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COVID-19 Alert: OSHA Issues Emergency Temporary Standard for Healthcare Settings

June 14, 2021 Leave a comment

 

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By: Matthew Mitchell & Amanda Thibodeau

On June 10, 2021, the Occupational Safety and Health Administration (“OSHA”) issued an Emergency Temporary Standard (“ETS”) directed at protecting frontline healthcare workers for the duration of the COVID-19 pandemic. As part of the Biden Administration’s directives, OSHA determined that its current standards and regulations, and OSHA’s General Duty Clause, were inadequate to protect workers in the healthcare sector, and issued this ETS. OSHA additionally updated its non-binding guidance for all other industries, which still remain subject only to OSHA’s regular regulations, standards, and General Duty Clause.

THE “NEW” REQUIREMENTS

The main section of the ETS requires employers to develop and implement effective COVID-19 plans, the control strategies of which should be very familiar to most employers at this point in the pandemic. However, now OSHA will require employers to use a number of familiar controls in a layered approach in order to protect employees.  The key requirements of the ETS are:

  • COVID-19 Plan. OSHA will now require every qualifying employer to develop and implement a COVID-19 plan for each workplace site. If the employer has more than 10 employees, the plan must be in writing. The Plan must be developed in conjunction with management and non-management and must be clearly communicated to employees.
  • Patient screening and management. Employers must limit points of entry in direct care patient settings, screen and triage all visitors, clients, patients, and others entering the setting, and encourage telehealth services when appropriate.
  • Standard and transmission-based precautions. Employers must develop and implement policies and procedures to adhere to Standard and Transmission-Based precautions based on CDC guidelines.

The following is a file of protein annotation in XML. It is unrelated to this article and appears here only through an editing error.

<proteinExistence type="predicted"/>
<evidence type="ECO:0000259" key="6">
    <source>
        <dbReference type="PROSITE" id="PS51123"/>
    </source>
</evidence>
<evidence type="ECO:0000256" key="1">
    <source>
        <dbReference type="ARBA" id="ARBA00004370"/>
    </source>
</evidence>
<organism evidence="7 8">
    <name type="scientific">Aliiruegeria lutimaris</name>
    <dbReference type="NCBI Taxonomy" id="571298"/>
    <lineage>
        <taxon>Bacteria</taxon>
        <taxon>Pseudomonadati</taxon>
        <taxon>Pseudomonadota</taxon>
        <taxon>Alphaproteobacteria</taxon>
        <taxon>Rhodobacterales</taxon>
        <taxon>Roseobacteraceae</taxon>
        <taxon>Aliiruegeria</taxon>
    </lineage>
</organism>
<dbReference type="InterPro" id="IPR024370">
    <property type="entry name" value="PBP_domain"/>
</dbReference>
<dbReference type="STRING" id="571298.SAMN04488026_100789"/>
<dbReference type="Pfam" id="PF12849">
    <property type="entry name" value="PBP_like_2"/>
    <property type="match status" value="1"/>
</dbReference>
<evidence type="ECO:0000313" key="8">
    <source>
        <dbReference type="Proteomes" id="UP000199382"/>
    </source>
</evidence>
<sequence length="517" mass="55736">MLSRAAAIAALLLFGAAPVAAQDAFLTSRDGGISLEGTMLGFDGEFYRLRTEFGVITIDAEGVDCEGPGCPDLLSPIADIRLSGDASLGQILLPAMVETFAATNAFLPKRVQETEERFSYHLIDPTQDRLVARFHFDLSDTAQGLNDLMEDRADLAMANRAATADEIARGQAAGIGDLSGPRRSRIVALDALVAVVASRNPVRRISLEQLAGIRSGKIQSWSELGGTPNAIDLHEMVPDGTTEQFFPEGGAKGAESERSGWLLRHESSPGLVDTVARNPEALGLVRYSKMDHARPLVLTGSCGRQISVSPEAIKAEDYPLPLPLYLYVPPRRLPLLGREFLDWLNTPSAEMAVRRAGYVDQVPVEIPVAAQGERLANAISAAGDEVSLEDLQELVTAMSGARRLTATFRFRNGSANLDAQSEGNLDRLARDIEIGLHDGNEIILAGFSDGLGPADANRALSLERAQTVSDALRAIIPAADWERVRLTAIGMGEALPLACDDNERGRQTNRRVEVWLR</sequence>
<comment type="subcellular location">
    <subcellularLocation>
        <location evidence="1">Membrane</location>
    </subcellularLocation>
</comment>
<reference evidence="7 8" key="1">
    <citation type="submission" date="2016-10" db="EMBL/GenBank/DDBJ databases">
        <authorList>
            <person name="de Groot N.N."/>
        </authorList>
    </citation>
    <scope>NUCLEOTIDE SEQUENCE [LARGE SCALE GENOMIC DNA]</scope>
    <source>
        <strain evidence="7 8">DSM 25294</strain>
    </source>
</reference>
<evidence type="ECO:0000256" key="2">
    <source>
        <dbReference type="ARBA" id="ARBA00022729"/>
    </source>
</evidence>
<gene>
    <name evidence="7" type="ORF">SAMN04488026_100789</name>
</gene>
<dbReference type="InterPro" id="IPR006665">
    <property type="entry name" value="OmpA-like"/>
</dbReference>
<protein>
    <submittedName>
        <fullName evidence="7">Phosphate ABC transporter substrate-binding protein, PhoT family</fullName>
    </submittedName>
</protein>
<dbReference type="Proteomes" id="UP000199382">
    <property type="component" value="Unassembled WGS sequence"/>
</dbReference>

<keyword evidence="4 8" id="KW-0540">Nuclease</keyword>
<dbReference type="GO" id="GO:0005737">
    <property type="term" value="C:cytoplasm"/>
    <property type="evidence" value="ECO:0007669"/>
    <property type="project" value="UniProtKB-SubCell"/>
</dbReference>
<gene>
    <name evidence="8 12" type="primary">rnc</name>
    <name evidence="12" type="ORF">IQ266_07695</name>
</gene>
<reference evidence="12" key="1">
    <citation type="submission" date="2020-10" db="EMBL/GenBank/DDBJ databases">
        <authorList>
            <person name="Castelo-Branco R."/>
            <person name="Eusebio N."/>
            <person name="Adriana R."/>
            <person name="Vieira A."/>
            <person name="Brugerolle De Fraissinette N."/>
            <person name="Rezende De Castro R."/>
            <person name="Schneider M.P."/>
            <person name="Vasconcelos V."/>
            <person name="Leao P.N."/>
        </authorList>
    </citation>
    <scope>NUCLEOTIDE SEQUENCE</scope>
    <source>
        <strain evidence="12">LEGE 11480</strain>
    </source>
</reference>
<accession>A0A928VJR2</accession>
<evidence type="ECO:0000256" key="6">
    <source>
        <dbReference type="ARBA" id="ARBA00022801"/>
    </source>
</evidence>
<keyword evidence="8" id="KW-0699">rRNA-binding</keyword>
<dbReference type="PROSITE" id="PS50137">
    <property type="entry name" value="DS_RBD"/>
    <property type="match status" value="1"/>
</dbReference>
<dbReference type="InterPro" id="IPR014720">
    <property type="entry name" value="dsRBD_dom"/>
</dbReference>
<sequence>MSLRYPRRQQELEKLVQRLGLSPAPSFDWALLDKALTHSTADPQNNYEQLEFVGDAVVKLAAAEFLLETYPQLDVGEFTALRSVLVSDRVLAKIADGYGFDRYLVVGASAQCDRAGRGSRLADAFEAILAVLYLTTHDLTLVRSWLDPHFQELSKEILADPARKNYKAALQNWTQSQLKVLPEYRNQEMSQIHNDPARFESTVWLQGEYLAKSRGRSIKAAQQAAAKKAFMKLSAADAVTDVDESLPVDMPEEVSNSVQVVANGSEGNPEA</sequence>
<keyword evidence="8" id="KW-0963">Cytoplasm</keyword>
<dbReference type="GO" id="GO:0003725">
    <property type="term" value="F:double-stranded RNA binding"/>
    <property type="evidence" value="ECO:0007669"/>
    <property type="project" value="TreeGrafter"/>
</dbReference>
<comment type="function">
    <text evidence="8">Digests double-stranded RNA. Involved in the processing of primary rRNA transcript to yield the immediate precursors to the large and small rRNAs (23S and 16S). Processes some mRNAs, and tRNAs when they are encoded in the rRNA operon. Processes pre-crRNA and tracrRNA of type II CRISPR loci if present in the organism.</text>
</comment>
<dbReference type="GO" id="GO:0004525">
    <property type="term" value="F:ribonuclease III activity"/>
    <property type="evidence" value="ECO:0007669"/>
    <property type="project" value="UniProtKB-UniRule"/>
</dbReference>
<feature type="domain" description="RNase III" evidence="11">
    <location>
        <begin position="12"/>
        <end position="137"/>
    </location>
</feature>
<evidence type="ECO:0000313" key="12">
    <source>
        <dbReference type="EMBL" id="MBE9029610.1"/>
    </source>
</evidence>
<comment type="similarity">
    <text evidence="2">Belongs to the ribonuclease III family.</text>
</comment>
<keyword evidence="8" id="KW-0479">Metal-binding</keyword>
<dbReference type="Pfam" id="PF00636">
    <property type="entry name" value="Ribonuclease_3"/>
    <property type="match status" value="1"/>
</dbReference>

• PPE. Employers must provide facemasks to be worn by each employee when indoors or when sharing a vehicle for work purposes, with some exceptions.
  • Aerosol-generating procedures on a person with suspected or confirmed COVID-19. Employers must limit employees present for the procedure to only those essential, and perform procedures in an airborne infection isolation room, if available; and clean and disinfect surfaces and equipment after the procedure is completed.
  • Physical distancing. Employers must keep people at least 6 feet apart when indoors, unless not feasible (such as for hands-on medical care).
  • Physical barriers. Employers must install cleanable or disposable barriers installed at fixed work locations in non-patient areas where social distancing is not possible.
  • Cleaning and disinfection. Employers must engage in standard practices for cleaning and disinfection for patient care areas, resident rooms, and medical devices and equipment, and in all other high-touch areas, in accordance with CDC guidelines.
  • Ventilation. Employers must ensure that all HVAC systems are used in accordance with the manufacturer’s instructions, and that all air filters are rated Minimum Efficiency Reporting Value (MERV) 13 or higher, or the highest compatible with the system.
  • Health screening and medical management. Employers must screen each employee daily, which may be done through self-monitoring by the employee. Each employee must report COVID-19 confirmed and suspected illness, or symptoms to the employer. The Employer must also notify all employees who were not wearing respirators and/or required PPE of any COVID-19 exposure at the workplace.